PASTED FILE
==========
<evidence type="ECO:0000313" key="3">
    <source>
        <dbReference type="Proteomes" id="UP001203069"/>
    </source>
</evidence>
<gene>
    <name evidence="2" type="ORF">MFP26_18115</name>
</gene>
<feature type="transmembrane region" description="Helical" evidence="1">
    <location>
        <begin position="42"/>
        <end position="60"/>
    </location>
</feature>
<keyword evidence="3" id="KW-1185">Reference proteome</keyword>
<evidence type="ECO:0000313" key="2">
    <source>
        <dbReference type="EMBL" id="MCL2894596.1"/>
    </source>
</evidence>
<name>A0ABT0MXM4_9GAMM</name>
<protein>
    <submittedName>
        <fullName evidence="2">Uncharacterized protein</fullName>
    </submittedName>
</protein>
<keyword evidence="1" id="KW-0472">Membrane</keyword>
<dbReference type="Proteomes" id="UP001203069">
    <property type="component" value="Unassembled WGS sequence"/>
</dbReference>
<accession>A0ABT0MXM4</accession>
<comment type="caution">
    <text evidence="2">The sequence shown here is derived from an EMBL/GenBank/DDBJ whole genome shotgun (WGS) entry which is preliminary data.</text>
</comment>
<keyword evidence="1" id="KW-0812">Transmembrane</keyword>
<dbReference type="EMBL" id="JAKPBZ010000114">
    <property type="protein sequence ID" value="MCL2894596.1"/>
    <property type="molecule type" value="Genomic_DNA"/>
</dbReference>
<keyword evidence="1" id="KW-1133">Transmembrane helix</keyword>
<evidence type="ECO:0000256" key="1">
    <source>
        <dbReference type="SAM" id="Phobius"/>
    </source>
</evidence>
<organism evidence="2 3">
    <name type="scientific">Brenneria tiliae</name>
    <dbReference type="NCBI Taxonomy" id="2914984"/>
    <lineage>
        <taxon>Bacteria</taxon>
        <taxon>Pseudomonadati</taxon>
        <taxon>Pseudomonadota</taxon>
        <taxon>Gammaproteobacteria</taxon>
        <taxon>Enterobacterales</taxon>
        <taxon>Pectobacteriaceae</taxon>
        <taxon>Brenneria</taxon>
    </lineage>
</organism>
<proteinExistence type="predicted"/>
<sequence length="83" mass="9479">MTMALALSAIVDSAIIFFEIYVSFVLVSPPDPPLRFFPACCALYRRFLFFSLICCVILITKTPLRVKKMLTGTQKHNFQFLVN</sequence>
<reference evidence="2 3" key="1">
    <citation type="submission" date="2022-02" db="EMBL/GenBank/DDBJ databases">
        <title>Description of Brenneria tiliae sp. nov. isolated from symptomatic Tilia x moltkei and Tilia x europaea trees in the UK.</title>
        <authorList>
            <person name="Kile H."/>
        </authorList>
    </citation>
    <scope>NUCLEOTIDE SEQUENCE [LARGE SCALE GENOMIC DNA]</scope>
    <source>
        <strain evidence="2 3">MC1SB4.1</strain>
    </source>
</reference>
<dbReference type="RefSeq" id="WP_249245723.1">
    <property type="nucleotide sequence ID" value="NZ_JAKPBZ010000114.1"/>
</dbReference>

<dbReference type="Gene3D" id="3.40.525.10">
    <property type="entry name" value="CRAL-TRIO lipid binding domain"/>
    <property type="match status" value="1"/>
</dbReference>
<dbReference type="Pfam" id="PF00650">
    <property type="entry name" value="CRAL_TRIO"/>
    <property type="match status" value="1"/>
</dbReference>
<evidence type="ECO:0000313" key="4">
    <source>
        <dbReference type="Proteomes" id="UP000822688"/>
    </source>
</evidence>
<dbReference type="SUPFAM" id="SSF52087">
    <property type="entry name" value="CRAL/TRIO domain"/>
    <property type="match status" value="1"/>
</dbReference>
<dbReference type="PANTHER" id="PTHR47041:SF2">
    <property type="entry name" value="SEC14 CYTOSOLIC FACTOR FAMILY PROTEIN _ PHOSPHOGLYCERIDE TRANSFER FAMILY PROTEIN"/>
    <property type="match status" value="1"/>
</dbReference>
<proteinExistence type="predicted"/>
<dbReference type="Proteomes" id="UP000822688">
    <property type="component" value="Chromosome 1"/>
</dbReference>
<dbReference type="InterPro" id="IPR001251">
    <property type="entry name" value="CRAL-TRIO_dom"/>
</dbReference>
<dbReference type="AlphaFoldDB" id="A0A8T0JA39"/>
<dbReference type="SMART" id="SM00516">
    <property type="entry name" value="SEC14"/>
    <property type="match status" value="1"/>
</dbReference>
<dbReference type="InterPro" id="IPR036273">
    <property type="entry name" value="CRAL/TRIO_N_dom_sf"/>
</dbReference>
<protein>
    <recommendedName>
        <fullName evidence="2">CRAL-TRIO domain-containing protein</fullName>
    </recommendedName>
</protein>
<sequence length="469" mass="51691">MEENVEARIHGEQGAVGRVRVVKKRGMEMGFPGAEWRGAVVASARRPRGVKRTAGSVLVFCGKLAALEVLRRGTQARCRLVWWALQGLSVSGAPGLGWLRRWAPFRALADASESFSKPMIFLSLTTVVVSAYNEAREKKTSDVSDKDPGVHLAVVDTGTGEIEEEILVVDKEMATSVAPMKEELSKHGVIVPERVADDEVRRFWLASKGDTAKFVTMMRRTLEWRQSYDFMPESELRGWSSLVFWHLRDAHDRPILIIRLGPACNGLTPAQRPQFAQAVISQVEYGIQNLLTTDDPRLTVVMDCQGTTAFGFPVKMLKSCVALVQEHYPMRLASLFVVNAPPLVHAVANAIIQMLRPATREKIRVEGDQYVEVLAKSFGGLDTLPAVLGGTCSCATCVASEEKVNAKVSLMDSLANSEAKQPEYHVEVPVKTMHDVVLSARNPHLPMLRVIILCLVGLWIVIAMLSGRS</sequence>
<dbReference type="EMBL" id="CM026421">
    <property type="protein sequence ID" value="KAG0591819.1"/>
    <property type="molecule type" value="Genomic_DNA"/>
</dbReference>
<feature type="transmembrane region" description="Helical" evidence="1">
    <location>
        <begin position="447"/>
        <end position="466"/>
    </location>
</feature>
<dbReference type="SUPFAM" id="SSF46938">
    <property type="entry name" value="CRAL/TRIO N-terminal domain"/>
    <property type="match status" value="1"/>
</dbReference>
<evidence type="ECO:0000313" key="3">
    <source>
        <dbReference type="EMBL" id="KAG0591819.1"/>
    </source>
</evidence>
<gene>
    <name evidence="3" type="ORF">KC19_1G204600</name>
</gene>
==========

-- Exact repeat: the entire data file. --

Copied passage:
<evidence type="ECO:0000313" key="3">
    <source>
        <dbReference type="Proteomes" id="UP001203069"/>
    </source>
</evidence>
<gene>
    <name evidence="2" type="ORF">MFP26_18115</name>
</gene>
<feature type="transmembrane region" description="Helical" evidence="1">
    <location>
        <begin position="42"/>
        <end position="60"/>
    </location>
</feature>
<keyword evidence="3" id="KW-1185">Reference proteome</keyword>
<evidence type="ECO:0000313" key="2">
    <source>
        <dbReference type="EMBL" id="MCL2894596.1"/>
    </source>
</evidence>
<name>A0ABT0MXM4_9GAMM</name>
<protein>
    <submittedName>
        <fullName evidence="2">Uncharacterized protein</fullName>
    </submittedName>
</protein>
<keyword evidence="1" id="KW-0472">Membrane</keyword>
<dbReference type="Proteomes" id="UP001203069">
    <property type="component" value="Unassembled WGS sequence"/>
</dbReference>
<accession>A0ABT0MXM4</accession>
<comment type="caution">
    <text evidence="2">The sequence shown here is derived from an EMBL/GenBank/DDBJ whole genome shotgun (WGS) entry which is preliminary data.</text>
</comment>
<keyword evidence="1" id="KW-0812">Transmembrane</keyword>
<dbReference type="EMBL" id="JAKPBZ010000114">
    <property type="protein sequence ID" value="MCL2894596.1"/>
    <property type="molecule type" value="Genomic_DNA"/>
</dbReference>
<keyword evidence="1" id="KW-1133">Transmembrane helix</keyword>
<evidence type="ECO:0000256" key="1">
    <source>
        <dbReference type="SAM" id="Phobius"/>
    </source>
</evidence>
<organism evidence="2 3">
    <name type="scientific">Brenneria tiliae</name>
    <dbReference type="NCBI Taxonomy" id="2914984"/>
    <lineage>
        <taxon>Bacteria</taxon>
        <taxon>Pseudomonadati</taxon>
        <taxon>Pseudomonadota</taxon>
        <taxon>Gammaproteobacteria</taxon>
        <taxon>Enterobacterales</taxon>
        <taxon>Pectobacteriaceae</taxon>
        <taxon>Brenneria</taxon>
    </lineage>
</organism>
<proteinExistence type="predicted"/>
<sequence length="83" mass="9479">MTMALALSAIVDSAIIFFEIYVSFVLVSPPDPPLRFFPACCALYRRFLFFSLICCVILITKTPLRVKKMLTGTQKHNFQFLVN</sequence>
<reference evidence="2 3" key="1">
    <citation type="submission" date="2022-02" db="EMBL/GenBank/DDBJ databases">
        <title>Description of Brenneria tiliae sp. nov. isolated from symptomatic Tilia x moltkei and Tilia x europaea trees in the UK.</title>
        <authorList>
            <person name="Kile H."/>
        </authorList>
    </citation>
    <scope>NUCLEOTIDE SEQUENCE [LARGE SCALE GENOMIC DNA]</scope>
    <source>
        <strain evidence="2 3">MC1SB4.1</strain>
    </source>
</reference>
<dbReference type="RefSeq" id="WP_249245723.1">
    <property type="nucleotide sequence ID" value="NZ_JAKPBZ010000114.1"/>
</dbReference>

<dbReference type="Gene3D" id="3.40.525.10">
    <property type="entry name" value="CRAL-TRIO lipid binding domain"/>
    <property type="match status" value="1"/>
</dbReference>
<dbReference type="Pfam" id="PF00650">
    <property type="entry name" value="CRAL_TRIO"/>
    <property type="match status" value="1"/>
</dbReference>
<evidence type="ECO:0000313" key="4">
    <source>
        <dbReference type="Proteomes" id="UP000822688"/>
    </source>
</evidence>
<dbReference type="SUPFAM" id="SSF52087">
    <property type="entry name" value="CRAL/TRIO domain"/>
    <property type="match status" value="1"/>
</dbReference>
<dbReference type="PANTHER" id="PTHR47041:SF2">
    <property type="entry name" value="SEC14 CYTOSOLIC FACTOR FAMILY PROTEIN _ PHOSPHOGLYCERIDE TRANSFER FAMILY PROTEIN"/>
    <property type="match status" value="1"/>
</dbReference>
<proteinExistence type="predicted"/>
<dbReference type="Proteomes" id="UP000822688">
    <property type="component" value="Chromosome 1"/>
</dbReference>
<dbReference type="InterPro" id="IPR001251">
    <property type="entry name" value="CRAL-TRIO_dom"/>
</dbReference>
<dbReference type="AlphaFoldDB" id="A0A8T0JA39"/>
<dbReference type="SMART" id="SM00516">
    <property type="entry name" value="SEC14"/>
    <property type="match status" value="1"/>
</dbReference>
<dbReference type="InterPro" id="IPR036273">
    <property type="entry name" value="CRAL/TRIO_N_dom_sf"/>
</dbReference>
<protein>
    <recommendedName>
        <fullName evidence="2">CRAL-TRIO domain-containing protein</fullName>
    </recommendedName>
</protein>
<sequence length="469" mass="51691">MEENVEARIHGEQGAVGRVRVVKKRGMEMGFPGAEWRGAVVASARRPRGVKRTAGSVLVFCGKLAALEVLRRGTQARCRLVWWALQGLSVSGAPGLGWLRRWAPFRALADASESFSKPMIFLSLTTVVVSAYNEAREKKTSDVSDKDPGVHLAVVDTGTGEIEEEILVVDKEMATSVAPMKEELSKHGVIVPERVADDEVRRFWLASKGDTAKFVTMMRRTLEWRQSYDFMPESELRGWSSLVFWHLRDAHDRPILIIRLGPACNGLTPAQRPQFAQAVISQVEYGIQNLLTTDDPRLTVVMDCQGTTAFGFPVKMLKSCVALVQEHYPMRLASLFVVNAPPLVHAVANAIIQMLRPATREKIRVEGDQYVEVLAKSFGGLDTLPAVLGGTCSCATCVASEEKVNAKVSLMDSLANSEAKQPEYHVEVPVKTMHDVVLSARNPHLPMLRVIILCLVGLWIVIAMLSGRS</sequence>
<dbReference type="EMBL" id="CM026421">
    <property type="protein sequence ID" value="KAG0591819.1"/>
    <property type="molecule type" value="Genomic_DNA"/>
</dbReference>
<feature type="transmembrane region" description="Helical" evidence="1">
    <location>
        <begin position="447"/>
        <end position="466"/>
    </location>
</feature>
<dbReference type="SUPFAM" id="SSF46938">
    <property type="entry name" value="CRAL/TRIO N-terminal domain"/>
    <property type="match status" value="1"/>
</dbReference>
<evidence type="ECO:0000313" key="3">
    <source>
        <dbReference type="EMBL" id="KAG0591819.1"/>
    </source>
</evidence>
<gene>
    <name evidence="3" type="ORF">KC19_1G204600</name>
</gene>